The steadily increasing demand for schools in Dubai means that the authorities will have to come up with new solutions to avoid insufficient capacity becoming a significant problem. As The National reported yesterday, a report by Colliers International found that the emirate will need as many as 52 new schools by the end of the decade to keep pace with the emirate's growth.
But is this feasible given the short time frame combined with the need to keep the focus on improving the overall quality of education across Dubai’s private schools?
This situation is complicated and requires a cautious approach to find a solution. One answer could be to encourage new operators to come to this country and open up additional schools. But new entrants are likely to face financing problems with banks.
A better solution could be to encourage existing operators to open new facilities in the emirate.
But securing loans is rarely easy even for established players. It is especially hard for operators who do not just want to invest in the bricks and mortar of a school’s premises, but want to use funding to bring in high-quality teaching staff and equipment. Getting loans approved was identified in the report as a key obstacle facing operators, who need to find an average of Dh275 million to develop a school for between 500 and 2,000 pupils.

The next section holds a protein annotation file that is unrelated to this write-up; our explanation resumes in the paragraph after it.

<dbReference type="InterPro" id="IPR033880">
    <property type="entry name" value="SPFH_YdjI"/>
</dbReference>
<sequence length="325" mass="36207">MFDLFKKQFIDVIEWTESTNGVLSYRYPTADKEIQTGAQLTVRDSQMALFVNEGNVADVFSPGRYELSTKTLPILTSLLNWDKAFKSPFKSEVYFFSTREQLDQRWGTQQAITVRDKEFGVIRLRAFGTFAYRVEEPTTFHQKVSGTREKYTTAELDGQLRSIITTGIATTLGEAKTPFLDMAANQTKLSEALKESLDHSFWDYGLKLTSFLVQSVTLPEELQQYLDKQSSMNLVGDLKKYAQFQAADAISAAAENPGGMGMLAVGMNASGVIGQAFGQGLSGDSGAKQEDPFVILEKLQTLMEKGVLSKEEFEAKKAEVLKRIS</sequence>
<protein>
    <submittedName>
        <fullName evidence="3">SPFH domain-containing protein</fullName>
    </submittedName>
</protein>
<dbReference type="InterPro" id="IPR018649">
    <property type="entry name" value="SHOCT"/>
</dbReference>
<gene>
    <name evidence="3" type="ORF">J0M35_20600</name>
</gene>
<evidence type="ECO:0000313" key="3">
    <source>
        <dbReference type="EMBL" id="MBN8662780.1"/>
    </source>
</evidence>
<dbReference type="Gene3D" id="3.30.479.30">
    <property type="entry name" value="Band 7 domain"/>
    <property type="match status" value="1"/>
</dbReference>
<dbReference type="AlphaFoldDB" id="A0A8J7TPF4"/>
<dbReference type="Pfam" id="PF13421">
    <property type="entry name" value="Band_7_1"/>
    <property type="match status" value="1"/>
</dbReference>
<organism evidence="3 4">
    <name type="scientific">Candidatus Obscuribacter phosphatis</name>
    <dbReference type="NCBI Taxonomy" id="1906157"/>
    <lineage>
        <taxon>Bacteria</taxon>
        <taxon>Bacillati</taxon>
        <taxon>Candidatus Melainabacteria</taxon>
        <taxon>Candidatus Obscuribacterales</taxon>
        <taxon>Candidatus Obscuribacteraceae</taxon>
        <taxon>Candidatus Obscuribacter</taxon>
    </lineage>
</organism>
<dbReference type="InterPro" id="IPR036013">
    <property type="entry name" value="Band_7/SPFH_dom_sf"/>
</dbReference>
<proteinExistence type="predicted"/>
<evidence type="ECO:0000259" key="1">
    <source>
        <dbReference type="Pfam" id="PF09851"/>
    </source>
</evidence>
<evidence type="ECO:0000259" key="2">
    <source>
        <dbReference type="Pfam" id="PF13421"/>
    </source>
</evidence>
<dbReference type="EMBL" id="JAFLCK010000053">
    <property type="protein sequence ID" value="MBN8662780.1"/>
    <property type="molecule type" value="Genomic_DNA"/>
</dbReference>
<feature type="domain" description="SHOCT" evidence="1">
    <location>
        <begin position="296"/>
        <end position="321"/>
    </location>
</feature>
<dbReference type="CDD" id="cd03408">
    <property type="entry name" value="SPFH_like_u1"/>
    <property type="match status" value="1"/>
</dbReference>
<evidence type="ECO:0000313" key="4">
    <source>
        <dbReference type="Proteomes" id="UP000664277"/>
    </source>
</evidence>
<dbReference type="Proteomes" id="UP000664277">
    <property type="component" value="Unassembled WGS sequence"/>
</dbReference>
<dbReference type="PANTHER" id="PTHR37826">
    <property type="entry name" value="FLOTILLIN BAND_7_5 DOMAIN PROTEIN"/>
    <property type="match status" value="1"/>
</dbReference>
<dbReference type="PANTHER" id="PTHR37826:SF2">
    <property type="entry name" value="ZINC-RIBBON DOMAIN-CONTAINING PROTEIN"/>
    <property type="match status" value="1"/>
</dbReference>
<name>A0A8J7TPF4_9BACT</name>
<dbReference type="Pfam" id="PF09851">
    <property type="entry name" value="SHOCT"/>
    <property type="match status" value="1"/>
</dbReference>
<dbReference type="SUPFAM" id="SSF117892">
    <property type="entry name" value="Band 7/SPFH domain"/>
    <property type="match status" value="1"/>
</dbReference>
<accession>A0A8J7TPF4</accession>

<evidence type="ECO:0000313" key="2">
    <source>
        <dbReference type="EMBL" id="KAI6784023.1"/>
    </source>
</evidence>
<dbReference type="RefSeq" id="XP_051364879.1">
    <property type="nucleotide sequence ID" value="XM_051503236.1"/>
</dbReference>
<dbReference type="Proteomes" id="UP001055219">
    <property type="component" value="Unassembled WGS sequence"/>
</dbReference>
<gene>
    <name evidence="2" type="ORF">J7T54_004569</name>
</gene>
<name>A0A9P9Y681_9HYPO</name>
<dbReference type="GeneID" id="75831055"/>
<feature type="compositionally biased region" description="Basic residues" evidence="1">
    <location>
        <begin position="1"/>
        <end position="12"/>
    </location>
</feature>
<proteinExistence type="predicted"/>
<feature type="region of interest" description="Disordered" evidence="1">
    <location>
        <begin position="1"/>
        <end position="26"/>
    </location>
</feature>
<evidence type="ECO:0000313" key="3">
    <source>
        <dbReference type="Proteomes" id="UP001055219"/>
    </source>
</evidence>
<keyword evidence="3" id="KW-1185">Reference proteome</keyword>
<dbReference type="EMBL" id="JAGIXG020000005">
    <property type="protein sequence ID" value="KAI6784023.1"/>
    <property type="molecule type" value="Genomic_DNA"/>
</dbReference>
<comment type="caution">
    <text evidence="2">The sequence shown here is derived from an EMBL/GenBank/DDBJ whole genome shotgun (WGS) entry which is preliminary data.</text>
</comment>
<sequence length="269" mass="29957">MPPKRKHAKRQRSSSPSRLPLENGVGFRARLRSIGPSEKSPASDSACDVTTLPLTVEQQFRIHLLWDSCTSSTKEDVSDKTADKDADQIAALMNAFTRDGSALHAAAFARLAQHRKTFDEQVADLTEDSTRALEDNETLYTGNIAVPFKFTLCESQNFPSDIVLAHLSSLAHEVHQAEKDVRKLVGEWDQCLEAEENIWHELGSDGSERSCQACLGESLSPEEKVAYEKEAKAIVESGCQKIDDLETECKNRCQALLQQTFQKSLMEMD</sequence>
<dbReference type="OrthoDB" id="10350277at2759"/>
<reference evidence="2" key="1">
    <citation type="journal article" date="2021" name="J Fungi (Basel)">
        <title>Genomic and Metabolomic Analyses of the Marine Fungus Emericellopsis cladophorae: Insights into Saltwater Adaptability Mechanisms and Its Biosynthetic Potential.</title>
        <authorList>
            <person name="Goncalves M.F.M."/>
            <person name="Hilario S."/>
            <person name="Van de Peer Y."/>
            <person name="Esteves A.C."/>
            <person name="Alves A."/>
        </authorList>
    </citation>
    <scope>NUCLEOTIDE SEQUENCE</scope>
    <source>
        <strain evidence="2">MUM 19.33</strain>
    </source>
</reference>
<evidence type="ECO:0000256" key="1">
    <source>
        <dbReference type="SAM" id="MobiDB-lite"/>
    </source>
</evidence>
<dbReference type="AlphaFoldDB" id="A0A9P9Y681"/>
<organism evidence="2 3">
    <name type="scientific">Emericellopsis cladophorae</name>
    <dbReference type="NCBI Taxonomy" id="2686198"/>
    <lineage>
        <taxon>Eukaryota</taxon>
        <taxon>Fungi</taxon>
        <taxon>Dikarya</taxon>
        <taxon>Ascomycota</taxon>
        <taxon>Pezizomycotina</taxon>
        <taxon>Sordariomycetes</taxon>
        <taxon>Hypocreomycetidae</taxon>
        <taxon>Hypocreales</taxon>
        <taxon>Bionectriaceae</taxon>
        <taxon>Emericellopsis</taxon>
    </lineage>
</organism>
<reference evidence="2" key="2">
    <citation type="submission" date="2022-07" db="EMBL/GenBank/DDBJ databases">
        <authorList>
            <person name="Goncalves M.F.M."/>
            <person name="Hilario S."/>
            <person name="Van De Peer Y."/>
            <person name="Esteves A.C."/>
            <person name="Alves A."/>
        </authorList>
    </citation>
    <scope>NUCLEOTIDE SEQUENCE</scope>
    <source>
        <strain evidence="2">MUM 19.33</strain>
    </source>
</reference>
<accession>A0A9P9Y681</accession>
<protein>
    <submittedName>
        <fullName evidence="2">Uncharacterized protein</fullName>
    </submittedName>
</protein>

Creating more schools must not lead to a reduction in quality, which is a risk at times of aggressive expansion. One way to avoid this could be to urge existing schools to build extra classrooms, but even this is not without its pitfalls. Many schools are already at the limits of their physical footprint and simply unable to expand further or are already large institutions with thousands of pupils enrolled.
Different funding models could also be introduced to address the schools shortage in Dubai, including the possibility of loan guarantees for those who enter the sector to meet the demand. These could also involve the community at large, with the need to have more non-profit community schools to cater for low-income families whose budgets are currently severely stretched by school fees.